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EV News & Notes: How do Texas oil and gas workers fit in with EVs? The answer might surprise you

EV News & Notes: How do Texas oil and gas workers fit in with EVs? The answer might surprise you


Editor's note: There's a lot of news about electric vehicles these days, and we're featuring it on the CoServ Blog every week. If you are a CoServ Member or Customer with questions about EVs, please contact us at EV@coserv.com. 


COVID-19 has decimated the oil and gas industry people drive and travel less worldwide. As of October, Texas had about 150,000 people in the industry, the Houston Chronicle reported, and the Texas oil and gas sector has lost nearly 30 percent of its jobs since the pandemic began. 

Looking to the future, this critical part of the state's economy sees a Biden presidency and lawmakers, corporations and automakers pledging to reduce reliance on fossil fuels while electrifying more of their fleet. Even with the promise of the COVID-19 vaccine increasing demand for oil again, the future looks bleak.

But it doesn’t have to be.

Despite Texas’ reputation as a fossil fuel capitol, the state is quickly emerging as a job hub for the electric vehicle industry. And many of the skills and expertise found in the oil and gas industry can transition to the burgeoning EV industry, the Houston Chronicle reported.  

There are already 7,000 Texans employed in the EV sector today. That’s before Tesla’s Gigafactory under construction near Austin adds another 5,000 jobs next year.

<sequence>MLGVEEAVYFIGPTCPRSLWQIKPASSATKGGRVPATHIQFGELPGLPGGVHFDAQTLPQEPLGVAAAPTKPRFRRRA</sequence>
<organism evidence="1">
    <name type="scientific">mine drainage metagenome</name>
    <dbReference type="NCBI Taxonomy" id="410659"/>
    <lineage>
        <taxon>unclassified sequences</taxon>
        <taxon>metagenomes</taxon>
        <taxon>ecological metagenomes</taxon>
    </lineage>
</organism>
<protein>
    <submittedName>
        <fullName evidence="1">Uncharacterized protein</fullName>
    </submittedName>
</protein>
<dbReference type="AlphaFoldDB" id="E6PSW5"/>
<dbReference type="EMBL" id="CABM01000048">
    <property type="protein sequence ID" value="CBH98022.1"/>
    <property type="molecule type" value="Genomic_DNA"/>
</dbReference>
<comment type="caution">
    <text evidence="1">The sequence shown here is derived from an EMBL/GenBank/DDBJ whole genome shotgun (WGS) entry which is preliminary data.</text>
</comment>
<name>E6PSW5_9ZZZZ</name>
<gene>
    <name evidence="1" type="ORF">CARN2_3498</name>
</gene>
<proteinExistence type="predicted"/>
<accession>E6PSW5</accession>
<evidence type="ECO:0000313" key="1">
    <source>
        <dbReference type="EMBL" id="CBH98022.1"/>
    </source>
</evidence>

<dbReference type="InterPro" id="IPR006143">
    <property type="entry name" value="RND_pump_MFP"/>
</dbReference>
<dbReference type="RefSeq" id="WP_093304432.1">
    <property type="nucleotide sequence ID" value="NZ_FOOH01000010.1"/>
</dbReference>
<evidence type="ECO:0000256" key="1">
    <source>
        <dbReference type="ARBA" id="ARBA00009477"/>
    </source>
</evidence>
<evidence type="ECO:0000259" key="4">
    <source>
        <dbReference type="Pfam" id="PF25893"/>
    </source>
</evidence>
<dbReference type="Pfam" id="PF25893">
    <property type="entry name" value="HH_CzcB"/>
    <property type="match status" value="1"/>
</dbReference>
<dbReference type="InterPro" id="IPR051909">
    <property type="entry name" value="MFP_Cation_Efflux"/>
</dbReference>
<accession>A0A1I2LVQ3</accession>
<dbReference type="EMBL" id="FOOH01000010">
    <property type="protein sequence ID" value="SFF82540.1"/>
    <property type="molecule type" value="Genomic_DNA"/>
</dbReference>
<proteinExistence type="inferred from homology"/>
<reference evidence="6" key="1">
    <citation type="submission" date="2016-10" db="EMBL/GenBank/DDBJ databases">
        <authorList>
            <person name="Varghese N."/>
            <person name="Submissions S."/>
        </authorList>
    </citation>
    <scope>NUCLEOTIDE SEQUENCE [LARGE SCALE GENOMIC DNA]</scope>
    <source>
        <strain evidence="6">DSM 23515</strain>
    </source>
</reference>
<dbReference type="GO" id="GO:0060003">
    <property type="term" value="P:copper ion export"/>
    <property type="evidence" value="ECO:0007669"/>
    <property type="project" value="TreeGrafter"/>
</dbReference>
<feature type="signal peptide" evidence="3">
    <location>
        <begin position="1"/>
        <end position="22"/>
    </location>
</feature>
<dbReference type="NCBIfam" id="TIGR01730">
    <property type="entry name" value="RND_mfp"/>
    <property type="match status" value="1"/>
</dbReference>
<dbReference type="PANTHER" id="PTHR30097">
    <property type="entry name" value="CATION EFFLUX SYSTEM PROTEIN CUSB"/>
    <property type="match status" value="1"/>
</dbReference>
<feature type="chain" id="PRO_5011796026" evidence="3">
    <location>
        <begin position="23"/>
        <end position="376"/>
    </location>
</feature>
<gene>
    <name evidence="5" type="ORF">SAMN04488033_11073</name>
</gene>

A report by Texas Advanced Energy Business Alliance estimated that there are 30,000 Texans who worked in industries with skill sets needed for the EV industry that have “lost jobs in recent years.”

These are well-paying jobs that could be a new beginning for those who have faced difficult times in the oil and gas industry.

Still, working for the very thing that contributed to the demise of your previous profession will be a bitter pill for some to swallow.

This is hardly anything new, though.

Throughout time, jobs have been phased out, replaced or rendered obsolete through advancements in technology. Think of blacksmiths who shoed the horses or the workers who used a wrench to tighten bolts on an assembly line.

Or, more recently, the classified advertisements that used to fill print newspapers in the days before Craig’s List and Facebook Marketplace.  Remember the old film development or video rental sections that used to be inside grocery stores?

Fossil-fuel related jobs won’t disappear like Blockbuster Video but they will become fewer in this new reality that’s coming.

Texas is positioned to absorb these jobs in the EV sector if it continues to play its cards right.

“Businesses need supportive policies at all levels of government to ensure the EV transition takes hold at the scale and speed necessary to avoid the worst impacts of the climate crisis,” said Alli Gold Roberts, director of state policy at Ceres, the nonprofit leading the Corporate Electric Vehicle Alliance.

As EV News & Notes reported last month, the Texas Legislature’s 2021 session will have several key decisions to make regarding electric vehicles. Tesla will likely fight for a carve-out so it can sell its vehicles directly to the public without having to jump through hoops. And EV lobbyists will want to avoid paying extra registration fees.

Having more charging stations and support from power regulators will also be key, the Chronicle reported.




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